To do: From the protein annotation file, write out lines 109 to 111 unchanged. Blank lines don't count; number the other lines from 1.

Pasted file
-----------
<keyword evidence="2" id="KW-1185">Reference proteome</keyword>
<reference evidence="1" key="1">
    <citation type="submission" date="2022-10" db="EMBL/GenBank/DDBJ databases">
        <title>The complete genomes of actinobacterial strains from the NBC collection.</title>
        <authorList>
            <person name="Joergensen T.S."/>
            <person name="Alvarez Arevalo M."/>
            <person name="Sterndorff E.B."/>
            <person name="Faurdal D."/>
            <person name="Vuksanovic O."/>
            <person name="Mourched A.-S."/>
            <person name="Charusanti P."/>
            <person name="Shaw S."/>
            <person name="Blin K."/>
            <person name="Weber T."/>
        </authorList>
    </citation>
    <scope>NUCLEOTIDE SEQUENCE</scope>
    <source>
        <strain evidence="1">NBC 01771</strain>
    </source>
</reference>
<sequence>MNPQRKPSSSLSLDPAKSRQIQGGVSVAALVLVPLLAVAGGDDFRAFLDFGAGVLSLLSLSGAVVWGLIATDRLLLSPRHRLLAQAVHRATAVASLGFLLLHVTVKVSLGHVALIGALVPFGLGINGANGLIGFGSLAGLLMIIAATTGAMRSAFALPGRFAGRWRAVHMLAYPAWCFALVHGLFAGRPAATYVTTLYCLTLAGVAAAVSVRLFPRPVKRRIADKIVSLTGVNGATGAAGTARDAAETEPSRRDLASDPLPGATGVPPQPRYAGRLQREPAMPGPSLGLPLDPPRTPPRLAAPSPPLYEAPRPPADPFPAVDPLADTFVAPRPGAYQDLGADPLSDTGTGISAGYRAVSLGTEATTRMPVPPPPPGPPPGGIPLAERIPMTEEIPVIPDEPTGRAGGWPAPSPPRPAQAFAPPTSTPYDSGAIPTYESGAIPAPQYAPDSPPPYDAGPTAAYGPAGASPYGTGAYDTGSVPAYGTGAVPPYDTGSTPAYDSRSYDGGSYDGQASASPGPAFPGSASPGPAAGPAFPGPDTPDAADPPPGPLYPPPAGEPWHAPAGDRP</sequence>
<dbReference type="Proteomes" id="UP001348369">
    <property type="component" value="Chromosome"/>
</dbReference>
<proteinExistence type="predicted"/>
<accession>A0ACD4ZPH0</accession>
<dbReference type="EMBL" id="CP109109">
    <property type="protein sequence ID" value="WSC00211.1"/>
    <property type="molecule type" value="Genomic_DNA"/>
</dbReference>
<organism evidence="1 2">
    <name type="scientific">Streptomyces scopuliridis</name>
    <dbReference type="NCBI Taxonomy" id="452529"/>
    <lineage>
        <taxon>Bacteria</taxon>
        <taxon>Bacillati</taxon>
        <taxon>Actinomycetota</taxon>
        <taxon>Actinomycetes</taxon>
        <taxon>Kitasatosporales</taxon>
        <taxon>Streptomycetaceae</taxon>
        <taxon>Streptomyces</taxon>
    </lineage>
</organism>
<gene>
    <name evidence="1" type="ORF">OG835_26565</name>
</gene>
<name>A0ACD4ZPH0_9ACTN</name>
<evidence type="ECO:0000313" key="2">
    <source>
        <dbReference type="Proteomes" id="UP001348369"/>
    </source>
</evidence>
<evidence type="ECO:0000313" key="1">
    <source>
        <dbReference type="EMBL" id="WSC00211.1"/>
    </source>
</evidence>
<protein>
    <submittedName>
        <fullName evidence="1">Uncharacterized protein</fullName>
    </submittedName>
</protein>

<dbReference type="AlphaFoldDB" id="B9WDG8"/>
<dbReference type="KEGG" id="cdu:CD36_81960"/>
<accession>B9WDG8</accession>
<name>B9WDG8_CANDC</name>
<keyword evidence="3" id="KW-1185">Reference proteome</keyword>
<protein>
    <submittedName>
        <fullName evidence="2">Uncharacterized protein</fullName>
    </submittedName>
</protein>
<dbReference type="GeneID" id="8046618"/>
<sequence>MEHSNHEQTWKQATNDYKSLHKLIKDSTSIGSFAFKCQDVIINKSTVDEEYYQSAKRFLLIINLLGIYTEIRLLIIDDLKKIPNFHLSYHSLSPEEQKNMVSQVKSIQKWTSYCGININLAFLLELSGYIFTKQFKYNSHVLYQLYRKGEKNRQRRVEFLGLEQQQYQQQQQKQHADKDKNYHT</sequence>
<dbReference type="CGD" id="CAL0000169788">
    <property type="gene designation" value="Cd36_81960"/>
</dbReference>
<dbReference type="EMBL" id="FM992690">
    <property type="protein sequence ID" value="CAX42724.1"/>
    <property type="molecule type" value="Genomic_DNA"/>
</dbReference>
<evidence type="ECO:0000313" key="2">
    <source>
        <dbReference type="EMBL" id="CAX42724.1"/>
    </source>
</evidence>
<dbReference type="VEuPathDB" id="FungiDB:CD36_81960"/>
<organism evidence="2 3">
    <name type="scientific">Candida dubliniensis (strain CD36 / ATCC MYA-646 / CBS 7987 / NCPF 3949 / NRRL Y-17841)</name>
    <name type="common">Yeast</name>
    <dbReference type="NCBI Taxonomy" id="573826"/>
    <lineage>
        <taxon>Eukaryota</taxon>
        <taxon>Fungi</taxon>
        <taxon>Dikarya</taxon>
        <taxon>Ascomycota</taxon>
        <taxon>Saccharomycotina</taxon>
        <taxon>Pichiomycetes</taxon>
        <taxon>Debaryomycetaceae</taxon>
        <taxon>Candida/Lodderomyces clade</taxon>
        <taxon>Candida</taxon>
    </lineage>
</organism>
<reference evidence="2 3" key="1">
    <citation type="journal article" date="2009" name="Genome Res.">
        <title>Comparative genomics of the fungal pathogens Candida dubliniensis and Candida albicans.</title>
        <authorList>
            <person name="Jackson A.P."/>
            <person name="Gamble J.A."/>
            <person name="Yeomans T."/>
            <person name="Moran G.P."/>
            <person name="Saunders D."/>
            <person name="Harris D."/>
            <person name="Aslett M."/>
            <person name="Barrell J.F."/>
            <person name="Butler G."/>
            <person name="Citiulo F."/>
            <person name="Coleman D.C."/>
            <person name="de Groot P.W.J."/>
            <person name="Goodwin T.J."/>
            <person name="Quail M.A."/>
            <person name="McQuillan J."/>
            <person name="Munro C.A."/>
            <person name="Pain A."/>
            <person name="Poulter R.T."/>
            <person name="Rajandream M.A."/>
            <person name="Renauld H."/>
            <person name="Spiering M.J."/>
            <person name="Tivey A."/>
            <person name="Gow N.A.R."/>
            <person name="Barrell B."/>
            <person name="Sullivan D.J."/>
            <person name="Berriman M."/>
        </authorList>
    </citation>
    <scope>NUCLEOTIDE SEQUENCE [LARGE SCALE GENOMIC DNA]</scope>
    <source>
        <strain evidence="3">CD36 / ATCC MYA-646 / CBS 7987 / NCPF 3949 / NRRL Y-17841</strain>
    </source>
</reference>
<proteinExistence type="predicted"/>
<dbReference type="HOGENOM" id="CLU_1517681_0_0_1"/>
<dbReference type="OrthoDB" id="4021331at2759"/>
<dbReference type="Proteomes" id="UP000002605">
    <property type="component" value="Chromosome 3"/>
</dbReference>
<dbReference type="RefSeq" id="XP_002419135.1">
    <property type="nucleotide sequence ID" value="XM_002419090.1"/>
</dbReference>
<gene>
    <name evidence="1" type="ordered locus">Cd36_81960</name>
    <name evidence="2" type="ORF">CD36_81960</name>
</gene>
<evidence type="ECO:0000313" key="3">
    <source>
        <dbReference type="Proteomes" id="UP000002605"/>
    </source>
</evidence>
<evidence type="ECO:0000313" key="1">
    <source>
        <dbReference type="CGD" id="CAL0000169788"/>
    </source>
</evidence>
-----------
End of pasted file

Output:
        <authorList>
            <person name="Jackson A.P."/>
            <person name="Gamble J.A."/>